You can’t quite say that there was absolutely no live music at last weekend’s opening performance of The Washington Ballet’s lavish annual production of The Nutcracker. On the streets outside the Warner Theatre on Friday night, a horn ensemble was playing a holiday medley, complete with selections from Tchaikovsky’s Christmas favorite.
As for the rest of the musicians who ordinarily accompany the holiday spectacle, they were engaged in other pursuits: As theater-goers filed in, a half-dozen of them were busily passing out leaflets critical of the 66-year-old ballet company, which this year will put on the holiday classic with a cast of over 400 dancers, a few local celebrities—and, for the second season running, exactly zero musicians.
What went wrong? Live music is one thing that separates the nationally prominent companies from the local also-rans among the 21 Nutcrackers on this year’s holiday arts calendar. In every year but one since 1974, The Washington Ballet had counted itself among the former contingent, engaging orchestra musicians to play as the Sugar Plum Fairy and her Cavalier dance on stage.
But this year, a lousy national economy and some tumultuous local politics have gotten in the way: With philanthropic donors tightening their belts and the D.C. Council engaged in a jihad against earmarks like the one that previously helped subsidize the company’s music budget, the Ballet slashed its live orchestra budget for the season. “We’d love to have musicians there,” says the Ballet’s director of artistic operations, Arthur Espinoza. “It remains our great desire to have live music, and we’re looking for that support.”
Musicians aren’t satisfied with that explanation. “Maybe they need to look a little harder,” says Joan Ceo, who has played the harp with the Ballet since 1958. The Metropolitan Washington, D.C., Federation of Musicians, whose members have accompanied the Ballet’s Nutcrackers in years past, has been demonstrating outside of the company’s Cleveland Park offices this season. They maintain the Ballet’s management hasn’t made enough of an effort to scare up the funds needed to pay for live music.
For whatever it’s worth, the demonstrators have shied away from typical picket-line rhetoric. Rather than calling for a boycott of the Ballet’s Nutcracker—which might have the effect of doing even greater damage to the company’s hard-hit bottom line—the musicians’ leaflets urge attendees to call the Ballet and “offer assistance, if you can, to return live music to The Nutcracker.”
All the same, you could forgive them for getting a bit more heated. In this cash-strapped season, many American workers have grown accustomed to being replaced by outsourced labor or high-tech algorithms. The Ballet’s regular Nutcracker players, though, are in the awkward position of being replaced by…a compact disc.
Hard-pressed to match artistic director Septime Webre’s unique production to an off-the-shelf commercial recording of Tchaikovsky’s score without making some serious (and copyright-violating) digital alterations, the company is instead using a mix of Nutcracker rehearsal tapes Webre used before joining the Ballet.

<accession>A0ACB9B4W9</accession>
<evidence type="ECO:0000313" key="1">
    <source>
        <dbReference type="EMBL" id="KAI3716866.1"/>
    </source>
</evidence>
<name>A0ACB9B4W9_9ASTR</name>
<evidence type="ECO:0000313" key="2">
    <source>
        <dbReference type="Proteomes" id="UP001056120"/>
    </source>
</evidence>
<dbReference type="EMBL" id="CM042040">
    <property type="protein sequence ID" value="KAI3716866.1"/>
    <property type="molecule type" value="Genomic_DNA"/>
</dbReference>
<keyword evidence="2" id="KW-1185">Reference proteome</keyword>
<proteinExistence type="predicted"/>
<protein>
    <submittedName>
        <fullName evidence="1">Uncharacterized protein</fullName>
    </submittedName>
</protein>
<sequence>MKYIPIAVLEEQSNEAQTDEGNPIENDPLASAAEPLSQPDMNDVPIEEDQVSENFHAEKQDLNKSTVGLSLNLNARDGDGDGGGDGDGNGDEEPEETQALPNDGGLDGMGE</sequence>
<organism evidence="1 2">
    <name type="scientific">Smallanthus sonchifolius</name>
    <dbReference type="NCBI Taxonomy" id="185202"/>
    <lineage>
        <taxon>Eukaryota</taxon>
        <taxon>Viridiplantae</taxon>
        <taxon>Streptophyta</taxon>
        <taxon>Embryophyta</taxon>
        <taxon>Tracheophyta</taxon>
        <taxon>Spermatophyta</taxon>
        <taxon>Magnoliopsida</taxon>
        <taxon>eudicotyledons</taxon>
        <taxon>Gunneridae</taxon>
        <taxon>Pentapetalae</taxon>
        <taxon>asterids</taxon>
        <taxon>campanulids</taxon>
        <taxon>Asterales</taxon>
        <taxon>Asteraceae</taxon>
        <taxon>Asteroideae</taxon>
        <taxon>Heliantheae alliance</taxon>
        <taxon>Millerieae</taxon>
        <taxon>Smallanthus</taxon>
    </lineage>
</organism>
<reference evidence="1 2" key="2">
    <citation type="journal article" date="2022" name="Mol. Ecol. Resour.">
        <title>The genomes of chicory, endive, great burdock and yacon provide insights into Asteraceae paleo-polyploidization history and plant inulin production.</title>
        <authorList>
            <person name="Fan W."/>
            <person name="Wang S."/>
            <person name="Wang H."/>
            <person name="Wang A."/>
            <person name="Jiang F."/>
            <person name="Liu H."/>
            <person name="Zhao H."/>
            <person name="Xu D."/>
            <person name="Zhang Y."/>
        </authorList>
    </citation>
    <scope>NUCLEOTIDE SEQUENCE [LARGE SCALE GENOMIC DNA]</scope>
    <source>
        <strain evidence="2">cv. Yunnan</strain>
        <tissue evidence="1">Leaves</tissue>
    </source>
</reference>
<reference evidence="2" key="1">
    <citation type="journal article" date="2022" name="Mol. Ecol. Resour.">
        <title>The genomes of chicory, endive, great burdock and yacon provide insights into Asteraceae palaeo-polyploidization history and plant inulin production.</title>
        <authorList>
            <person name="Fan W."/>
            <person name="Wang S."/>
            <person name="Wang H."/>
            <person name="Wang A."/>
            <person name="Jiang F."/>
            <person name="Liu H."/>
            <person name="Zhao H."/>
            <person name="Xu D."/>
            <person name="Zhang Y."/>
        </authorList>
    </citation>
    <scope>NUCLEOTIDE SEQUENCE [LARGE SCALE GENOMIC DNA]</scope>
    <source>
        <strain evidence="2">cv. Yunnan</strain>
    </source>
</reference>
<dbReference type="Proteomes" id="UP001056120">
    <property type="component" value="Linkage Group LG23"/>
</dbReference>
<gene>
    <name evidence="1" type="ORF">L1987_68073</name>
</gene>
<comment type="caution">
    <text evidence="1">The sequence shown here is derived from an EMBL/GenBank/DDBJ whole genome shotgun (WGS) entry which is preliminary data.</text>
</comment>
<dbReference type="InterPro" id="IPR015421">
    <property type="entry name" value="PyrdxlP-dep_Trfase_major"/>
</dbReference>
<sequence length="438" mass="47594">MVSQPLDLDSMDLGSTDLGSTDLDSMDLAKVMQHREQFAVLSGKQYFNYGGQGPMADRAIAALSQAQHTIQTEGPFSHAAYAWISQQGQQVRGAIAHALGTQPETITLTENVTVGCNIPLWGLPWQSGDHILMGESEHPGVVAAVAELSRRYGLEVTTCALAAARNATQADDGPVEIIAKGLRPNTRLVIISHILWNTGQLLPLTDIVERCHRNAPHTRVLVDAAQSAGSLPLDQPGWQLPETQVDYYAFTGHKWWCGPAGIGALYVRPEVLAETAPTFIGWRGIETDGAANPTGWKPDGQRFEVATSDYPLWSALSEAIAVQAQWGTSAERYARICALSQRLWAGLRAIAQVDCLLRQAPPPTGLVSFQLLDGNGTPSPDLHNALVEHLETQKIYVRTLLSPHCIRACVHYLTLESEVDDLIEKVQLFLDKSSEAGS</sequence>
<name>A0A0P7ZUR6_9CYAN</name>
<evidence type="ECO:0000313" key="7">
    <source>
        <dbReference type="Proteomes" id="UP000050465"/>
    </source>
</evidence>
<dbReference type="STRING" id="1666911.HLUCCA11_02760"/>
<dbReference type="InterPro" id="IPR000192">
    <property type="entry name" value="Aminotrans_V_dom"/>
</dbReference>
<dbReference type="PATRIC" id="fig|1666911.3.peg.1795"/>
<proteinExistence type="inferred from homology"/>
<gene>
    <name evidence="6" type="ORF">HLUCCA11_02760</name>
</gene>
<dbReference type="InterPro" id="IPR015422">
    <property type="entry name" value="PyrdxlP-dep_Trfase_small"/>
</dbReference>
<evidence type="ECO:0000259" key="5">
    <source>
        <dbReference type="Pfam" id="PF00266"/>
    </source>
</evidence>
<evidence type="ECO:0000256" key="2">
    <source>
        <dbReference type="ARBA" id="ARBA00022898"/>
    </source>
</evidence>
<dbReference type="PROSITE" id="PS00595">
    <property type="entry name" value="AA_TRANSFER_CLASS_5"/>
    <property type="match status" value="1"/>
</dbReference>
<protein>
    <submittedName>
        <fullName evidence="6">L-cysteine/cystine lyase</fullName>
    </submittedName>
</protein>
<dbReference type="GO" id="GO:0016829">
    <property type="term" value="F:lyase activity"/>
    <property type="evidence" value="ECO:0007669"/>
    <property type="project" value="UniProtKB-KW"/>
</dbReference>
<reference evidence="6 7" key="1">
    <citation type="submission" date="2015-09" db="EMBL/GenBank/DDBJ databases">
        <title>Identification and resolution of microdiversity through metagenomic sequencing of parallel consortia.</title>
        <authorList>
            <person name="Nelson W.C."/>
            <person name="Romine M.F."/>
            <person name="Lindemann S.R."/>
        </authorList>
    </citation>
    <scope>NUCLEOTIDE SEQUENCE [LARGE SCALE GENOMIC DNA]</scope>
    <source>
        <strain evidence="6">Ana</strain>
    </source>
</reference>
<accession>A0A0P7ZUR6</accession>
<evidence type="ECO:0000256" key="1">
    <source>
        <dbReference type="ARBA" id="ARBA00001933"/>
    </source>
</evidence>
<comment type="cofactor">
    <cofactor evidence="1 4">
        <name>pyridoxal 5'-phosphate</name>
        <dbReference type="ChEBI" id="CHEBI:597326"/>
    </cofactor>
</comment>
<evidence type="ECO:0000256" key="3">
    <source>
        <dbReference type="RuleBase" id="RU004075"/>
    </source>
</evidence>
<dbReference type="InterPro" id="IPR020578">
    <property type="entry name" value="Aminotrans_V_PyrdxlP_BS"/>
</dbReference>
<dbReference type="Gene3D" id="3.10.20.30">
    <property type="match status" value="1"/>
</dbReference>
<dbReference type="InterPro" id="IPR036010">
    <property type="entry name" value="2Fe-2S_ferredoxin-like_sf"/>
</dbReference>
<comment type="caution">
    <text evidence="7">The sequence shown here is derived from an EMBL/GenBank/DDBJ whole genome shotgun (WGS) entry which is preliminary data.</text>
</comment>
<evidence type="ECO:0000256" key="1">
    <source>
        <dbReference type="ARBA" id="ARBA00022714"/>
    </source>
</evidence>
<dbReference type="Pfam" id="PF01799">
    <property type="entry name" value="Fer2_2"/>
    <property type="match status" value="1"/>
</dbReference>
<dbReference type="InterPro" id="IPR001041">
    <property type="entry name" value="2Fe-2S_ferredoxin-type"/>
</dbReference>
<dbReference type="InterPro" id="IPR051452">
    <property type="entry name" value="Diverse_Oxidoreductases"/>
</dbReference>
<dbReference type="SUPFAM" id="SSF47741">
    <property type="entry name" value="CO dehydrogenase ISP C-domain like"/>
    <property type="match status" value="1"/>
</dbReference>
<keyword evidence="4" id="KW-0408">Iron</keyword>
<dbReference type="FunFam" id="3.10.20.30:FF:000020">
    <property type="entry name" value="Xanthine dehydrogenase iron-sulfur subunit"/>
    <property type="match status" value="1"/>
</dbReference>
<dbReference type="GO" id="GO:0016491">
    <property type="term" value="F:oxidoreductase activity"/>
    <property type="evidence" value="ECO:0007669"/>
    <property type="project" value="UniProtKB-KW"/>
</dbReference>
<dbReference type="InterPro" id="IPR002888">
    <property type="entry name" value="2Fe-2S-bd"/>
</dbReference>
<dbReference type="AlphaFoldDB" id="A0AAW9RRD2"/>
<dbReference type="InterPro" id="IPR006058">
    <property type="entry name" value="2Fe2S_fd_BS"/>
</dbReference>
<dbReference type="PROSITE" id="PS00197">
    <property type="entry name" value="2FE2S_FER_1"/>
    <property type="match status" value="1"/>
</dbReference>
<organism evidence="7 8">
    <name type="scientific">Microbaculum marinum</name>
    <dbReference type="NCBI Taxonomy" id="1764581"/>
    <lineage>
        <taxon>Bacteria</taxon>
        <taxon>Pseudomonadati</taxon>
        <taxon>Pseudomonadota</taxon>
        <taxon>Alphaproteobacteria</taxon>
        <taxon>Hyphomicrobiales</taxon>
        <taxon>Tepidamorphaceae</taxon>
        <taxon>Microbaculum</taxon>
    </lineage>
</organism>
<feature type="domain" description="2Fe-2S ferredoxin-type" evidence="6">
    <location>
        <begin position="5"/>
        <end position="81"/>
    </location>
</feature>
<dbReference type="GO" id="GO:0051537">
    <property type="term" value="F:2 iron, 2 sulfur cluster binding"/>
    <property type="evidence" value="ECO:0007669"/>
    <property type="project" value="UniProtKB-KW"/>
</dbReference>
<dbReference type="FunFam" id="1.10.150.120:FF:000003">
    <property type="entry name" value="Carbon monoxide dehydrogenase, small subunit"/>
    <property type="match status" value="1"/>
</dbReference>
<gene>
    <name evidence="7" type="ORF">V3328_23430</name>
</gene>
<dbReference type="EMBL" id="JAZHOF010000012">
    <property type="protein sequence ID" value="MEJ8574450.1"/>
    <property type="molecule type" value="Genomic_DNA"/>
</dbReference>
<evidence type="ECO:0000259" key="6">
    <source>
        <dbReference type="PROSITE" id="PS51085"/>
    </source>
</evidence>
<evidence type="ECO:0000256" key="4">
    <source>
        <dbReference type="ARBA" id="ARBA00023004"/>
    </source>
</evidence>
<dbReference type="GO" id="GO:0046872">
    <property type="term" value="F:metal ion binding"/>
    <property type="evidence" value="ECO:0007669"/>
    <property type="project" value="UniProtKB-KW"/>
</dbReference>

The union says the protests are purely informational. Dancers and stagehands have no-strike clauses in their contracts with the Ballet, so the musicians wouldn’t have the power to enforce a picket line were they to set one up, as striking dancers did in 2005. And the Ballet’s decision not to pay for musicians goes back to last year’s Nutcracker production.
So why raise a stink now? It’s a simple question of economics. Just as they are for stores like Best Buy, the holidays represent a make-or-break moment for ballet companies. And The Nutcracker is their universal cash cow. For The Washington Ballet, putting on The Nutcracker has brought in gross revenues of about $525,000 per week over the past four years—which amounts to about 20 percent of the Ballet’s total ticket revenue each year. This year, the company has added extra performances to try to close its budget gap. The Nutcracker costs The Washington Ballet $1.3 million for a four-week run—not including orchestra costs or overhead.
That’s the company’s most expensive production by far in terms of total cost: Other shows cost a bit more than a half-million dollars for one-week runs, says executive director Russell Allen.
Cuts to The Nutcracker are particularly dangerous, though, because it’s not like the Ballet offers the only Sugar Plum Fairies in town. This year there are no fewer than 21 Nutcrackers in the D.C. area, ranging from Momentum Dance Theatre’s Jazz Hip Hop Nutcracker to the Maryland Youth Ballet’s Mini Nut. The Washington Ballet’s debut is sandwiched between two other Nutcrackers by companies with greater renown and heftier budgets: Chicago’s Joffrey Ballet at the Kennedy Center and the Moscow Ballet at Strathmore.
The musicians’ union hopes that protesting at the highest-profile event of the season will either push Ballet management to reprioritize its finances, get the attention of a deep-pocketed donor, or both. You can learn a lot about the current state of fine arts in Washington by thinking over the fact that it is musicians—working artists themselves—who are mounting such a campaign.